Predator C‘ unmanned aerial vehicle. “The first flight of our second Avenger aircraft is a significant achievement as it refines the first prototype design to an operational capability,” said Frank Pace, president, Aircraft Systems Group, . “ provides the right capabilities for the right cost at the right time and is operationally ready today. This aircraft offers unique advantages in terms of performance, cost, timescale, and adaptability that are unmatched by any other UAS in its class.”Aeronautical Systems, Inc. (GA‑ASI) marked the first flight of a larger, heavier jet powered ‘
The first flight of the second aircraft in the Predator B/MQ-9 Reaper.fleet occurred on January 12 at the company’s Gray Butte Flight Operations Facility in Palmdale, Calif. Tail 2 met all performance objectives in its first flight. The aircraft features a longer fuselage than the first Avenger aircraft – increased by four feet to accommodate larger payloads and fuel. The aircraft is equipped with avionics based upon the battle-proven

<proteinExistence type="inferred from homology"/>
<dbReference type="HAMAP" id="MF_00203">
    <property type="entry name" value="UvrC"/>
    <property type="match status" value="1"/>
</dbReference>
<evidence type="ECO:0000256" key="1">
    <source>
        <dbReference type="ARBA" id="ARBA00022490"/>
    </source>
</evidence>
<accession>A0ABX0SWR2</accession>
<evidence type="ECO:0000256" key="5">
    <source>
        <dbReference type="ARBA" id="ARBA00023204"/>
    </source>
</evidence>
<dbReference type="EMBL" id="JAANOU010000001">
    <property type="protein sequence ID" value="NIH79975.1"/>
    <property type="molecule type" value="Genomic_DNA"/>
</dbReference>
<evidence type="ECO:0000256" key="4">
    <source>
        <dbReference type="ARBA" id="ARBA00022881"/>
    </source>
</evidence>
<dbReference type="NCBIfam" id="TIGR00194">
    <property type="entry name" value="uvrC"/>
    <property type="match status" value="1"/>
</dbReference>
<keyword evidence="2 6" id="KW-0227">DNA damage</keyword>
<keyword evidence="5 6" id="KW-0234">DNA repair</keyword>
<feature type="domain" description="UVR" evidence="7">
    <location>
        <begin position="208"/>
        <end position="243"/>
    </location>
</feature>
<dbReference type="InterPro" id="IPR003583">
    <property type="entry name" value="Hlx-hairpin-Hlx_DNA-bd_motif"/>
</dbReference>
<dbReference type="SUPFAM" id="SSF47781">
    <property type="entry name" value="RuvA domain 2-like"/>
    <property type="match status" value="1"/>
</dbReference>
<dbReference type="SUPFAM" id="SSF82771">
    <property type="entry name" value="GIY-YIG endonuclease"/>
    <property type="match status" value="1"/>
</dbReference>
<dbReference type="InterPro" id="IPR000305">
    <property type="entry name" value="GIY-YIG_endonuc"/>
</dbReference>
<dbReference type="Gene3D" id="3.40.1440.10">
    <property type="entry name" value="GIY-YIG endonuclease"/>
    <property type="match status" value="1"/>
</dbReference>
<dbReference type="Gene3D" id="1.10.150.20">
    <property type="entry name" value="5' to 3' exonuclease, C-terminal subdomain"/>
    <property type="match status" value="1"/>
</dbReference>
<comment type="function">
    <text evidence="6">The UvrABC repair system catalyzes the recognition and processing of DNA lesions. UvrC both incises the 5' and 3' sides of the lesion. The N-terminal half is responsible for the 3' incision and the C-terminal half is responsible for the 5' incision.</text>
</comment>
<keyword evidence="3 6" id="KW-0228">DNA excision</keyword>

Avenger is designed to perform high-speed, long-endurance, multi-mission Intelligence, Surveillance, and Reconnaissance (ISR) and precision-strike missions over land or sea. Powered by a single Pratt & Whitney Canada PW545 jet, the aircraft has a 13.41 m’ (44-foot) long fuselage, a 20.11 m’ (66-foot) wingspan, is capable of flying at airspeed of over 740 km/h (400 KTAS), and has an endurance of over 16 hours. The aircraft can support a wide array of sensors and weapons loads and has been designed to carry an all-weatherLynx Multi-mode Radar, an Electro-optical/ Infrared (EO/IR) sensor.
Avenger can carry up to 3,500 lb internally and its wing hard points are capable of carrying weapons ranging from the 500 lb class to the 2,000 lb class. For example, with the 2,000 lb Joint Direct Attack Munition (JDAM) the Avenger will be able to deliver an optimal balance of long loiter ISR and precision-strike capability.
Production of a third and fourth UAS in the Avenger series is also underway, with Tail 3 expected to fly by late summer. One of these aircraft will be delivered to the U.S. Air Force for flight testing and evaluation by the U.S. Air Force. Tail 4 is expected to fly by early next year.